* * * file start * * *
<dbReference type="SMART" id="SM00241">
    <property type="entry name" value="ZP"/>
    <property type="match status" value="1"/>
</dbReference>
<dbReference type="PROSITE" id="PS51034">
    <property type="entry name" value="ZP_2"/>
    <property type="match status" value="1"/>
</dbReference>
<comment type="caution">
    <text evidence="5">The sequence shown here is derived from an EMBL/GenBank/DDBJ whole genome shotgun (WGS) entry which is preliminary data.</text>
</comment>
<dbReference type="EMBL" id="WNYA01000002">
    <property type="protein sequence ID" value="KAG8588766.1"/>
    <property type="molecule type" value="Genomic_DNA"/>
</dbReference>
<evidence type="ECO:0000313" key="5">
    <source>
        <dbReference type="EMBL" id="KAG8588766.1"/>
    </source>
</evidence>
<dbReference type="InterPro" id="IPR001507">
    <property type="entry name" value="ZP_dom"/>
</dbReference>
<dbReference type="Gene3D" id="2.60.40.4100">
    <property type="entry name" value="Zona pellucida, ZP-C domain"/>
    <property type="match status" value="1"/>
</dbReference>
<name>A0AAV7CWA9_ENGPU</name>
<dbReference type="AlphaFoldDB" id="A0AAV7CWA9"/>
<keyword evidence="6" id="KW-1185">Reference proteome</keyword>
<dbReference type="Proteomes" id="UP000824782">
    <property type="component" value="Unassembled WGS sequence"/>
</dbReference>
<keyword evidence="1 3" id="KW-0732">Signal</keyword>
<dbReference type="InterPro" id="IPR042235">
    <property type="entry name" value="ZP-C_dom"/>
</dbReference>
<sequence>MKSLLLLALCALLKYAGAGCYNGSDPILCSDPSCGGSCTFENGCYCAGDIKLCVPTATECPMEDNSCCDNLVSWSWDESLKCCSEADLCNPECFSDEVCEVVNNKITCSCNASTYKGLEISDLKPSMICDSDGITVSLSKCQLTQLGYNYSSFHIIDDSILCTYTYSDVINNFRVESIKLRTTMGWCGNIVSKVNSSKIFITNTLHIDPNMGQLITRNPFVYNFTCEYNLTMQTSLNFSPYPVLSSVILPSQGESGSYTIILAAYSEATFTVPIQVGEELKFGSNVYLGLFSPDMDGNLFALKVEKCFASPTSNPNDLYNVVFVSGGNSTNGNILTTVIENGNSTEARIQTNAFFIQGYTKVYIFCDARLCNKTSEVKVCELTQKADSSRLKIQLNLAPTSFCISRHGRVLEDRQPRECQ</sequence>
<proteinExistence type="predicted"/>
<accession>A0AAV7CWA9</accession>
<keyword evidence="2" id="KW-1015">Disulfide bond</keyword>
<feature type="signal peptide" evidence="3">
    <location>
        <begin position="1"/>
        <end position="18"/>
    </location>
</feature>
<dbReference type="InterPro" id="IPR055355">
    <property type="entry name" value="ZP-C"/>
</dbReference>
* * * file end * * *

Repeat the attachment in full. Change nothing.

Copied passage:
<dbReference type="SMART" id="SM00241">
    <property type="entry name" value="ZP"/>
    <property type="match status" value="1"/>
</dbReference>
<dbReference type="PROSITE" id="PS51034">
    <property type="entry name" value="ZP_2"/>
    <property type="match status" value="1"/>
</dbReference>
<comment type="caution">
    <text evidence="5">The sequence shown here is derived from an EMBL/GenBank/DDBJ whole genome shotgun (WGS) entry which is preliminary data.</text>
</comment>
<dbReference type="EMBL" id="WNYA01000002">
    <property type="protein sequence ID" value="KAG8588766.1"/>
    <property type="molecule type" value="Genomic_DNA"/>
</dbReference>
<evidence type="ECO:0000313" key="5">
    <source>
        <dbReference type="EMBL" id="KAG8588766.1"/>
    </source>
</evidence>
<dbReference type="InterPro" id="IPR001507">
    <property type="entry name" value="ZP_dom"/>
</dbReference>
<dbReference type="Gene3D" id="2.60.40.4100">
    <property type="entry name" value="Zona pellucida, ZP-C domain"/>
    <property type="match status" value="1"/>
</dbReference>
<name>A0AAV7CWA9_ENGPU</name>
<dbReference type="AlphaFoldDB" id="A0AAV7CWA9"/>
<keyword evidence="6" id="KW-1185">Reference proteome</keyword>
<dbReference type="Proteomes" id="UP000824782">
    <property type="component" value="Unassembled WGS sequence"/>
</dbReference>
<keyword evidence="1 3" id="KW-0732">Signal</keyword>
<dbReference type="InterPro" id="IPR042235">
    <property type="entry name" value="ZP-C_dom"/>
</dbReference>
<sequence>MKSLLLLALCALLKYAGAGCYNGSDPILCSDPSCGGSCTFENGCYCAGDIKLCVPTATECPMEDNSCCDNLVSWSWDESLKCCSEADLCNPECFSDEVCEVVNNKITCSCNASTYKGLEISDLKPSMICDSDGITVSLSKCQLTQLGYNYSSFHIIDDSILCTYTYSDVINNFRVESIKLRTTMGWCGNIVSKVNSSKIFITNTLHIDPNMGQLITRNPFVYNFTCEYNLTMQTSLNFSPYPVLSSVILPSQGESGSYTIILAAYSEATFTVPIQVGEELKFGSNVYLGLFSPDMDGNLFALKVEKCFASPTSNPNDLYNVVFVSGGNSTNGNILTTVIENGNSTEARIQTNAFFIQGYTKVYIFCDARLCNKTSEVKVCELTQKADSSRLKIQLNLAPTSFCISRHGRVLEDRQPRECQ</sequence>
<proteinExistence type="predicted"/>
<accession>A0AAV7CWA9</accession>
<keyword evidence="2" id="KW-1015">Disulfide bond</keyword>
<feature type="signal peptide" evidence="3">
    <location>
        <begin position="1"/>
        <end position="18"/>
    </location>
</feature>
<dbReference type="InterPro" id="IPR055355">
    <property type="entry name" value="ZP-C"/>
</dbReference>